Training Key to Launching Career in the Tech Sector


Photo courtesy A.W. Beattie Career Center
Photo courtesy A.W. Beattie Career Center

Computer and information technology careers are in demand. The U.S. Bureau of Labor Statistics (BLS) projected a 13 percent growth in the technology industry between now and 2030. That’s faster than the average for all other occupations. Among the most popular tech jobs are database administrators, IT security analysts, and network and computer systems administrators.


Tech careers offer long-term job security since technology use only continues to expand and scale. Companies pay big money to workers with technology skills, with some jobs requiring only an associate degree or completed apprenticeship.


Upskilling and reskilling are common in the tech industry since it changes so frequently. Even someone without any previous knowledge can quickly acquire the abilities needed to launch a new career in the tech sector. Tech Elevator, an intensive, in-person and online education provider of in-demand technology skills for the modern workforce, is one of many options for people to expand their tech expertise.


“Through our network of physical campuses and through our online offering National Live Remote, we graduate over 1,000 code-ready, junior full-stack developers annually,” said Elizabeth Okesson, Tech Elevator’s vice president of enterprise. “With nearly 700 employers spanning over 30 verticals, Tech Elevator has consistently delivered the highest employment outcomes among the leading industry players.”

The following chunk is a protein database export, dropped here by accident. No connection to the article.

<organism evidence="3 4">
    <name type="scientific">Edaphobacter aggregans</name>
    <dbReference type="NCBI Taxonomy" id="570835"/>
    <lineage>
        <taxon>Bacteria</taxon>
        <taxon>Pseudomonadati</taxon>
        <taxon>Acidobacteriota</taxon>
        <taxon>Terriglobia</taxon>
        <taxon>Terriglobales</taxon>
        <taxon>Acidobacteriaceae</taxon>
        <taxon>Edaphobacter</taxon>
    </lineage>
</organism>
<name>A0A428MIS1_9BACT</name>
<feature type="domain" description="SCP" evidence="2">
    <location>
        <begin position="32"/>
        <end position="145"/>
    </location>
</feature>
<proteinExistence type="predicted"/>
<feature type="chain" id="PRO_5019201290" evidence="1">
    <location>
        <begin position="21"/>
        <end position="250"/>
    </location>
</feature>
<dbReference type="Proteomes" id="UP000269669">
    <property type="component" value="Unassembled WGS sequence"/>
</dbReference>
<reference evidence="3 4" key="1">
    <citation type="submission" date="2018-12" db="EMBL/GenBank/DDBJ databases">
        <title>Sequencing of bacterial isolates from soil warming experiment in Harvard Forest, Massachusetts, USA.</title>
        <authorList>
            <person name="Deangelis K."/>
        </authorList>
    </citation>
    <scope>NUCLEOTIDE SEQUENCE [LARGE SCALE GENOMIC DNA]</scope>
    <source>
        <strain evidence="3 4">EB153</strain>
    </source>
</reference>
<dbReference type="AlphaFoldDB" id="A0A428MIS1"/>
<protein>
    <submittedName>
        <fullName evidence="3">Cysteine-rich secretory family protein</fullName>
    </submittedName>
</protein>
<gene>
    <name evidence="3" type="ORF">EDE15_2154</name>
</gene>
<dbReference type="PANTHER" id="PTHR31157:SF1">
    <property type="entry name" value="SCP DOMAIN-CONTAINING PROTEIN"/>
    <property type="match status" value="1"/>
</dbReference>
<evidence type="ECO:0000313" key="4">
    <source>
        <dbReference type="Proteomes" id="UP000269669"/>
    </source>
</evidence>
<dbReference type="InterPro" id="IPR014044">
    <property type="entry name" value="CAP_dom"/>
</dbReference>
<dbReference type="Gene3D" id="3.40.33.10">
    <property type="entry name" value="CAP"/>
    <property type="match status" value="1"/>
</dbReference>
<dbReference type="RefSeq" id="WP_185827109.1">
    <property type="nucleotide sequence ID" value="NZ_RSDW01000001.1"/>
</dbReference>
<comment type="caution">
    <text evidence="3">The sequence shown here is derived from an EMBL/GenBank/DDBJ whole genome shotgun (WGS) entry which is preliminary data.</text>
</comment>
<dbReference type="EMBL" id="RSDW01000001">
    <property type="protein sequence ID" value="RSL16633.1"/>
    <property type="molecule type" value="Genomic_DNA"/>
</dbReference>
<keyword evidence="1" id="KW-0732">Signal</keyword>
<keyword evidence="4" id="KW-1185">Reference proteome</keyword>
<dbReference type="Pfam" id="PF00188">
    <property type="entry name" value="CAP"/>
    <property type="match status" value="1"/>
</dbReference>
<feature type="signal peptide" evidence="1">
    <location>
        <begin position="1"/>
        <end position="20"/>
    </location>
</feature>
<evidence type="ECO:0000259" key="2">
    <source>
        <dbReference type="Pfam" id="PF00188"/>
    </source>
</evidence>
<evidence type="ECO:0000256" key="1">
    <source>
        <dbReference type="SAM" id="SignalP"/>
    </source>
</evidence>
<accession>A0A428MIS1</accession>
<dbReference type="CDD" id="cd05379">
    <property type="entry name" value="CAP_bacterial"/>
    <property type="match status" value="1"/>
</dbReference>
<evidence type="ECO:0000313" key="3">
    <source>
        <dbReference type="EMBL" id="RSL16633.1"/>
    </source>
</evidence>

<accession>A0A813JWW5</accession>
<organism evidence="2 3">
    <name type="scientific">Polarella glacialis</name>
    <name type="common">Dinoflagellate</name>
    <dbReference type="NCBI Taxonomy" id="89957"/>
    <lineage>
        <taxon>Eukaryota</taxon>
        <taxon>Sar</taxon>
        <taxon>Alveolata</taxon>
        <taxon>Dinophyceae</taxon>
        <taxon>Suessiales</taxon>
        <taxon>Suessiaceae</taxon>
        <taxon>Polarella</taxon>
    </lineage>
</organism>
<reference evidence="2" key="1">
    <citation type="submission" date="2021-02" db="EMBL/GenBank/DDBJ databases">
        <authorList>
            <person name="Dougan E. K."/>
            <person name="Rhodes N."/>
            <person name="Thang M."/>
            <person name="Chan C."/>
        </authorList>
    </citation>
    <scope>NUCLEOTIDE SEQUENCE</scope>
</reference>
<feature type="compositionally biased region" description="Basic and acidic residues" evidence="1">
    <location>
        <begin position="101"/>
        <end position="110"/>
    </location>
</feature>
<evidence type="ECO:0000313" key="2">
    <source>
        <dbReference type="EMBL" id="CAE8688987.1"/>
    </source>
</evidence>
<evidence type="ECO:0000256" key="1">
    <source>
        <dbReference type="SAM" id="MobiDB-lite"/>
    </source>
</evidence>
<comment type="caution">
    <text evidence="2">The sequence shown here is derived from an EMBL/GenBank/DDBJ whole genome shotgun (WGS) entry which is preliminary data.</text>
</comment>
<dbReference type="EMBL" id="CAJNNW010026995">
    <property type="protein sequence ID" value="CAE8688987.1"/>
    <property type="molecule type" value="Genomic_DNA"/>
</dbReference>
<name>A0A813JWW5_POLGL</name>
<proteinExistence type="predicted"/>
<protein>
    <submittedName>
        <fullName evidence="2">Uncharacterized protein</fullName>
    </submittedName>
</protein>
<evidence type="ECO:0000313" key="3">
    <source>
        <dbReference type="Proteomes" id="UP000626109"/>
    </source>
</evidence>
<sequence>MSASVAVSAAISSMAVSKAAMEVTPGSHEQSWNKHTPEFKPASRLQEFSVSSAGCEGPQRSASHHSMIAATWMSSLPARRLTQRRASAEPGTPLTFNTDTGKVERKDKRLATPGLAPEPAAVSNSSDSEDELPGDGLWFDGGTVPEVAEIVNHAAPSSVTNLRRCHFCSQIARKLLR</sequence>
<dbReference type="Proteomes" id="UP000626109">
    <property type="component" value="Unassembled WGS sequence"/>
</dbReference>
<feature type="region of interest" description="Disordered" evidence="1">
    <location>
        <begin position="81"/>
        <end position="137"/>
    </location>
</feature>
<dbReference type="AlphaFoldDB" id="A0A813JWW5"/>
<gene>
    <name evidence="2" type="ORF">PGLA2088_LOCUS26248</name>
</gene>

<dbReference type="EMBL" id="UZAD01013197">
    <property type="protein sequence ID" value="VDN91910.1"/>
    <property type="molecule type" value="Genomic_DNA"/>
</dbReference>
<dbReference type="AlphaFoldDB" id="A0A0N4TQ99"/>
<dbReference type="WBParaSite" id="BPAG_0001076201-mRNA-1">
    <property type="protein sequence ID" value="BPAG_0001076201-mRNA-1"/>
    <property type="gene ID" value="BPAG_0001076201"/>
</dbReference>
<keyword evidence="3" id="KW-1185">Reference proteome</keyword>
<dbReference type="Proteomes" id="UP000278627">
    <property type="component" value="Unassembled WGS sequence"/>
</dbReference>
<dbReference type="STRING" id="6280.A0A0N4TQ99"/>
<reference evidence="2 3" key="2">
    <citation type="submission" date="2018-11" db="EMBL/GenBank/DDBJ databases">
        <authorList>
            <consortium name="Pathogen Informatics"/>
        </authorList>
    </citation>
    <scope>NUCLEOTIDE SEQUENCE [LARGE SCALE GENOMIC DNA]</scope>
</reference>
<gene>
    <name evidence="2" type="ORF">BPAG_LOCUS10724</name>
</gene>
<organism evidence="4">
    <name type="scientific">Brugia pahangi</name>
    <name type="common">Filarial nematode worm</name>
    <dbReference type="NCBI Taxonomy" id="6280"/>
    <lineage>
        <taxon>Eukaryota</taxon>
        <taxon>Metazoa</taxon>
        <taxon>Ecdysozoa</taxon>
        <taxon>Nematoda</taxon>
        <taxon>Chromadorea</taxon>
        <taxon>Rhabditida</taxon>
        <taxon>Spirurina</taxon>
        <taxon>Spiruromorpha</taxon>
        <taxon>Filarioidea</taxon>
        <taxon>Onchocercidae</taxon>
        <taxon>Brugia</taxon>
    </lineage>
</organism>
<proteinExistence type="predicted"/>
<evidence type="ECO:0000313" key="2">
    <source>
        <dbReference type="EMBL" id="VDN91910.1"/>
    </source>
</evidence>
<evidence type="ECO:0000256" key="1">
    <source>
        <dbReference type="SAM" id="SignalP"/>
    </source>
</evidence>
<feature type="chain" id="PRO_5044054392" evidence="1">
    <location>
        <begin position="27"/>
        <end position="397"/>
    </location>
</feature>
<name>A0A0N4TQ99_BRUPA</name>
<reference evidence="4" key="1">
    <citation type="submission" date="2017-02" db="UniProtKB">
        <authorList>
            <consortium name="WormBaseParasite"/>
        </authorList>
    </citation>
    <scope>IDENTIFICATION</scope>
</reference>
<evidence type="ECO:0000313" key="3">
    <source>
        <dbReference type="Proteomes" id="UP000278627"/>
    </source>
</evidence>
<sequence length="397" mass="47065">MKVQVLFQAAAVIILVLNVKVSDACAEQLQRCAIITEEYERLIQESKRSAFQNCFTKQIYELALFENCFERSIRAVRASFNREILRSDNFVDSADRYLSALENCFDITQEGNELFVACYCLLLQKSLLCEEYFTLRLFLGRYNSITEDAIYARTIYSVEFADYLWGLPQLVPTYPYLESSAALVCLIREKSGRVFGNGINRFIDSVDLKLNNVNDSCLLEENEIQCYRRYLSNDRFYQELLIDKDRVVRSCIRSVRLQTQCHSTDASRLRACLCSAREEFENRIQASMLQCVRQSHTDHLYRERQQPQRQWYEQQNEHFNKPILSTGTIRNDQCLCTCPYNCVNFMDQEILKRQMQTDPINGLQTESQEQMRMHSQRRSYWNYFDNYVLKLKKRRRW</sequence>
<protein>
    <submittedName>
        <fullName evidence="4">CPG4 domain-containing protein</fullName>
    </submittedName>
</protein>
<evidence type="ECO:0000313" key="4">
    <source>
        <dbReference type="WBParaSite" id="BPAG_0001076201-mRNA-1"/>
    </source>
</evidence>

Okesson said that most of Tech Elevator’s students come to the program for reskilling, with the personal goal of launching a new career in technology. She said they choose Tech Elevator for three reasons:


  • Transparency. The educator reports audited student outcomes annually to the Council on Integrity in Results Reporting (cirr.org). Tech Elevator maintains industry-leading performance outcomes with a 90 percent job placement rate and 95 percent graduation rate.

  • Industry-relevant curriculum. Applicable skills are taught by real-world practitioners with an average of 20 years of experience in the tech field.

  • Student experience. Learning code is challenging and exhilarating, which requires the right kind of support to be successful. Tech Elevator students frequently rate their teachers 4.9 out of 5.0.


Photo courtesy Tech Elevator
Photo courtesy Tech Elevator

Students can choose the 14-week, full-time intensive program at Tech Elevator or opt for the 30-week, part-time program that allows for more flexibility. “Both have the same rigorous curriculum and produce the same career-ready results,” said Okesson.


Another option for quickly gaining new tech skills—or building on existing talents—is available for veterans and their spouses through Salute Mission Critical. Since 2013, the company has trained more than 2,000 veterans for new careers as data center service technicians.


Lee Kirby
Lee Kirby

Demand for trained data technicians is skyrocketing, according to Salute Mission Critical founder Lee Kirby. “It’s not like anything I’ve ever seen. There are thousands of jobs unfilled right now,” he said.